Friday, January 25, 2013

On Broken Jaws and Being Tickled

What a week it has been.

I still haven’t worked a full week since the holidays started, between the office being closed for Bank Holidays (the joys of working for a mortgage company!) and having Dr’s appointments and needing to take half days or full days off.

We had Monday off this week for MLK Day, and I tried to take Tuesday off, because I’d been up all night sick (too many antibiotics and pain pills!). Life with a broken jaw is not easy.
But then trouble was stirred up at department is very good at stirring up trouble.
They can find a lovely day, with not too many problem loans in it, and coffee and cupcakes, and still turn it on its head.  I never have understood those who enjoy crafting drama out of thin air.  Rumormongering is somewhat magical, if you think about it; all of the tension and hurt feelings and suspicions and whisperings that can be borne of two misleading sentences…
So I had to pop into the office for a few hours in the afternoon and help resolve it all.

I also wanted to work from home today, but I was needed in the office.  Promotions are a blessing, but alas, a stressful and demanding one.

So, about the Broken Jaw.  I promised I would write about it, and have received inquiries, so here it is.

After my last surgery in mid-December, to remove the implant from my jaw (that I was allergic to), I didn’t recover well.  The pain got gradually worse and it just didn’t feel right.
Then one night, while I was still recovering, we went to visit my nephews and nieces and they tickle-attacked me, and my jaw got whacked.  It HURT.  But being the tough cookie that I am, and not wanting to upset the kiddies, I didn’t let on how bad it was.  But I had to go outside in the cold and cry for a moment and catch my breath. 
And after that, I started getting a bit of swelling under my chin.
I woke up on the morning of Christmas Eve and had a BLOB there, near the surgical site in my mouth.  Eli was shocked, I was shocked (and in pain), and both of us were terrified.

I’ve had nothing but problems with my jaw. And our immediate fear was THE JAW IS BROKEN!

Because, if you don’t know,I don’t have a typical jaw bone.  It is the fibula of a 7 year old (well, me…when I was 7).
The whole cancer thing..? They cut out half of my jaw bone (everything on the left side) and popped my leg bone in there. But because I was so young, the bone is still TINY! It didn’t grow with me! So for 16 years I have had a jaw bone the width of a pencil.  It was always fragile.

And we always lived in fear of it breaking, which is why I had all these procedures done—to prevent that, take care of my teeth, and get me set up for the rest of my life.  But we didn’t anticipate all of the additional procedures (since we obviously did not know I would be allergic to the metal implants they put in the bone).  But it held up.  Miraculously. Somehow.  All those years.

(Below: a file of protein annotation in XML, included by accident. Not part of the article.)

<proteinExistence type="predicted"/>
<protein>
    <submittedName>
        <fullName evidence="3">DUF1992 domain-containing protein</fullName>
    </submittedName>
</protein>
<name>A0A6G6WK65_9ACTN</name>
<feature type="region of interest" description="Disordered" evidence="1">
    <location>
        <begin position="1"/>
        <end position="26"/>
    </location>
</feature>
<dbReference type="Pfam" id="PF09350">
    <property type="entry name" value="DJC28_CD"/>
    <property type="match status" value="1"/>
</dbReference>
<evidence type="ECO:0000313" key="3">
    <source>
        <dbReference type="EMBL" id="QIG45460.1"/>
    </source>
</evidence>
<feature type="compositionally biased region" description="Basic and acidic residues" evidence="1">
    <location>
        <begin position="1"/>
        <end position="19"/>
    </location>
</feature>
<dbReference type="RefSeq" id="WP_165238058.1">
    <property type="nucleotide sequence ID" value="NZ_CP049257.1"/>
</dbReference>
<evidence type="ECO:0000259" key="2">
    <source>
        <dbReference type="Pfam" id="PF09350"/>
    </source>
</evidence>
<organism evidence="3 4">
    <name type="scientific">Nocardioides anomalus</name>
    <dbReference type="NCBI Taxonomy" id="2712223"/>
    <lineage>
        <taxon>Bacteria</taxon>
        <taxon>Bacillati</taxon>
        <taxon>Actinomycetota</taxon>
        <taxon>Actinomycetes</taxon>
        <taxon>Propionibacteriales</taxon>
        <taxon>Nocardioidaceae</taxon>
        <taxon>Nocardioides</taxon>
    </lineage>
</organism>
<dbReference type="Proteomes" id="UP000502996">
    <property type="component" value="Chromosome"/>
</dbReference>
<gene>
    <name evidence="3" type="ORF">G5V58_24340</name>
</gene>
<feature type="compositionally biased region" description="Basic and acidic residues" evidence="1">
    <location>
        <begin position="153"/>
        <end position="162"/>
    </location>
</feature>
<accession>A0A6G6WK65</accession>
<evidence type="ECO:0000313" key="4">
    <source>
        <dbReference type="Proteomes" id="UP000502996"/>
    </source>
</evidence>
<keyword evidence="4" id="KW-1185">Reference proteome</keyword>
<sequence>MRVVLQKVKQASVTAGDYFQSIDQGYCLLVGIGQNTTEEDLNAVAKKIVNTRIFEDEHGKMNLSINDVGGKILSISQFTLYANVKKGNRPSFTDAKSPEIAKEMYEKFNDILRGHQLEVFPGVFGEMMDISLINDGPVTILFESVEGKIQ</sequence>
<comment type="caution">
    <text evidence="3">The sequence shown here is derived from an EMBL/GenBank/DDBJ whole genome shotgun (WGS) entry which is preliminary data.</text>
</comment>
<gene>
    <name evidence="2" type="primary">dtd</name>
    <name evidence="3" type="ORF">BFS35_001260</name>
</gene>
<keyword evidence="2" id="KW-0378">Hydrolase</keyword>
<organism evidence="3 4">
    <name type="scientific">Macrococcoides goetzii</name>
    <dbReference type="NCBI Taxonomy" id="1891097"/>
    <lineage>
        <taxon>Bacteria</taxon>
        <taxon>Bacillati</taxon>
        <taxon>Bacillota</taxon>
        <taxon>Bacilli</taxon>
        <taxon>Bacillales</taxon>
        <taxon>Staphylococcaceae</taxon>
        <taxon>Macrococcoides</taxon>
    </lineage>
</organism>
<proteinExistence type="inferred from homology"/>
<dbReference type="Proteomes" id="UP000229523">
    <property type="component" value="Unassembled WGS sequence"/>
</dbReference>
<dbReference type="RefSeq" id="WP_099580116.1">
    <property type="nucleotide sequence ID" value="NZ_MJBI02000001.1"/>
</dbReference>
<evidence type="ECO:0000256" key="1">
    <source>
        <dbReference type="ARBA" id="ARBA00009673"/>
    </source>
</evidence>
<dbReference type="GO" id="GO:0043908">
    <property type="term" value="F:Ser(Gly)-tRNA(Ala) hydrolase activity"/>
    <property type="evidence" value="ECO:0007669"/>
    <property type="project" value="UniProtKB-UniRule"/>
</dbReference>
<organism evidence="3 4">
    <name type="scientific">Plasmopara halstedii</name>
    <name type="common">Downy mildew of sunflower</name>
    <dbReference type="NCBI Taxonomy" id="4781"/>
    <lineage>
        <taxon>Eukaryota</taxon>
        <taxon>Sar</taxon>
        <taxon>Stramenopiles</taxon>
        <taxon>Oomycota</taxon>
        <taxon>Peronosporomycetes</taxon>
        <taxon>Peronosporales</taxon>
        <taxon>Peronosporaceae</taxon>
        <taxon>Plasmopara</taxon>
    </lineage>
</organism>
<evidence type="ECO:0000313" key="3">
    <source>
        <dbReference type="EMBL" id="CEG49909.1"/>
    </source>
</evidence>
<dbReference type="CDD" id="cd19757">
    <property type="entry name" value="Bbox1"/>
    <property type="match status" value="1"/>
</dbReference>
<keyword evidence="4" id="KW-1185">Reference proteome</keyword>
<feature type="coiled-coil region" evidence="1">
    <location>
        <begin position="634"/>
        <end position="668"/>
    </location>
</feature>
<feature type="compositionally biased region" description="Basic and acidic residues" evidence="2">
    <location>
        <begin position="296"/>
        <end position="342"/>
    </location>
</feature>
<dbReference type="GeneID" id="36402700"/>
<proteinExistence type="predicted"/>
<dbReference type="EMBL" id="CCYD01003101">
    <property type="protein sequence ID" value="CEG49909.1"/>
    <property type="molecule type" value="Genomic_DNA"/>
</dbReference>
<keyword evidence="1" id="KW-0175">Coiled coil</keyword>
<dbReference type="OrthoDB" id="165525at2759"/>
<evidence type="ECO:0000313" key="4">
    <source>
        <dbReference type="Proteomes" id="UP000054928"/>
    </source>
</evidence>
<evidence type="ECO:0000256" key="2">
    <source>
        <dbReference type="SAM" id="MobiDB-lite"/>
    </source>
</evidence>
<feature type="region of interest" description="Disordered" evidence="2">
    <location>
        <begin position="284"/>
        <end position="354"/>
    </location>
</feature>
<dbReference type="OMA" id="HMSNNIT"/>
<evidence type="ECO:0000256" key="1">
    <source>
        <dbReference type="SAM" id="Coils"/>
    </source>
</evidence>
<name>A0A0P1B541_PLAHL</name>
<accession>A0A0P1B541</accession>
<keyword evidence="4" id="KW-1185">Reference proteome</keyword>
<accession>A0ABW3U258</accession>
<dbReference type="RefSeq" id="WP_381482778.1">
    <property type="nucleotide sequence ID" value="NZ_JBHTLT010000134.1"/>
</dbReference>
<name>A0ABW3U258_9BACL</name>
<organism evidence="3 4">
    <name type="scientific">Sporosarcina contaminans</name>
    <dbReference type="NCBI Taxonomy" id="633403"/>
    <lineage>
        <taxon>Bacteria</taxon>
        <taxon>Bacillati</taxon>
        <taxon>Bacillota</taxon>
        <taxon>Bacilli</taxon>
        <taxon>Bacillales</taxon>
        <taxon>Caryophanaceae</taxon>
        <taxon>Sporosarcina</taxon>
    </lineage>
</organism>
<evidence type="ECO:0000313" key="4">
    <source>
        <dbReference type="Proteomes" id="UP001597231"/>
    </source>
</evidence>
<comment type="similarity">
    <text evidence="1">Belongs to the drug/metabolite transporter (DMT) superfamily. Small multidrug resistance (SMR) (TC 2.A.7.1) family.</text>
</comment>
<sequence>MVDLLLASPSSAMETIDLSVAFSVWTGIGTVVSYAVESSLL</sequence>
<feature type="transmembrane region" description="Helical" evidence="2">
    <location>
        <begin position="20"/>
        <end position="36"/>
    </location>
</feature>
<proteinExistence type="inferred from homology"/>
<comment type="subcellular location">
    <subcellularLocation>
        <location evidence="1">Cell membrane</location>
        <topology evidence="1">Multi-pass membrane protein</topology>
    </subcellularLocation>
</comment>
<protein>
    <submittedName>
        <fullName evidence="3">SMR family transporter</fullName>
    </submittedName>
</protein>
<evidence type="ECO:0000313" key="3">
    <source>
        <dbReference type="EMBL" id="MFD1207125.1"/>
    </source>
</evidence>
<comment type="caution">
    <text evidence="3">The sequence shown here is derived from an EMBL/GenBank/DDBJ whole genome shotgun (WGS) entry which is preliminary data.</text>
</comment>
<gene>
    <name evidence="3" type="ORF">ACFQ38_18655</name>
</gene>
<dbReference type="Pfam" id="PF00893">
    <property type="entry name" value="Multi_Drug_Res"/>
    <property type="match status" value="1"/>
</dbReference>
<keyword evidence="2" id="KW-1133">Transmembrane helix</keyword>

So there we are, the morning of Christmas Eve, with me crying in bed, not knowing what is wrong, but being in a lot of pain, hardly able to speak, with a baseball sized lump on my jaw.
We nearly went to the ER, but then my surgeon said he would meet us at his office.  He did an X-Ray and looked at it, and thought my salivary gland was blocked.
So then we went to an ENT (his buddy), to have the gland drained.
The ENT examined me and said “I’m pretty sure it is not a blocked gland.”
Me: “How can you tell?”
ENT: “I don’t think you have glands on that side…”

So he ordered a CT Scan. But since that didn’t get done until the new year… INSURANCE FEES!
That CT, with insurance, cost me almost an entire paycheck.

(Scroll down… I wrote an entry here about the CT Scan experience).

And it didn’t show anything.
All it did was freak us out more because it confirmed I don’t have salivary glands.

The day after the CT scan, I woke up and was speaking with a lisp.  I was in excruciating pain and could not chew at all—my bite was off. It was as though my whole jaw had completely shifted. The doctors were mystified.  I wanted another CT scan.  They didn’t see the point, but I kept telling them “something changed dramatically the day after my first CT—maybe the issue will be more pronounced this time.”

And I was right.

I had 2 CT scans within 1 week, and the 2nd scan made it immediately obvious to the doctors that my jaw is broken.  It was fractured, right at the area where the baby bone meets the original jaw bone, and it kept getting worse and finally it basically snapped open, which they could see on the CT scan—this is what totally shifted my bite.  Broken jaw.

So this was obviously incredibly upsetting and I had a meltdown and mourned the break of this sweet, strong little bone that help on for 16 years.  I felt guilty, and rageful, and just SAD. And frustrated.

We are seeing a specialist at the University of Utah on Tuesday to look what needs to be done.  My referring surgeon speculated they’ll put a metal plate on the entire bone… but considering I am allergic to many of the alloy options, I don’t know if that is possible. And that would be a big difficult surgery.
So in the meanwhile, I am living with it.  I can’t chew so I’m on a liquid diet, and still talking funny.  And always in pain.
The doctor originally reassured Eli and I “It can’t be broken, you would be screaming in pain right now.”
I made him eat his words.  I have a wicked high pain tolerance, and I really know how to put on a cool face when I’m burning with agony inside.

And today I can’t help but marvel – “Who breaks their jaw by being TICKLED..?!”
I can’t think of a better way to have a bone broken.  Can you?

The world breaks everyone and afterward many are strong in the broken places.

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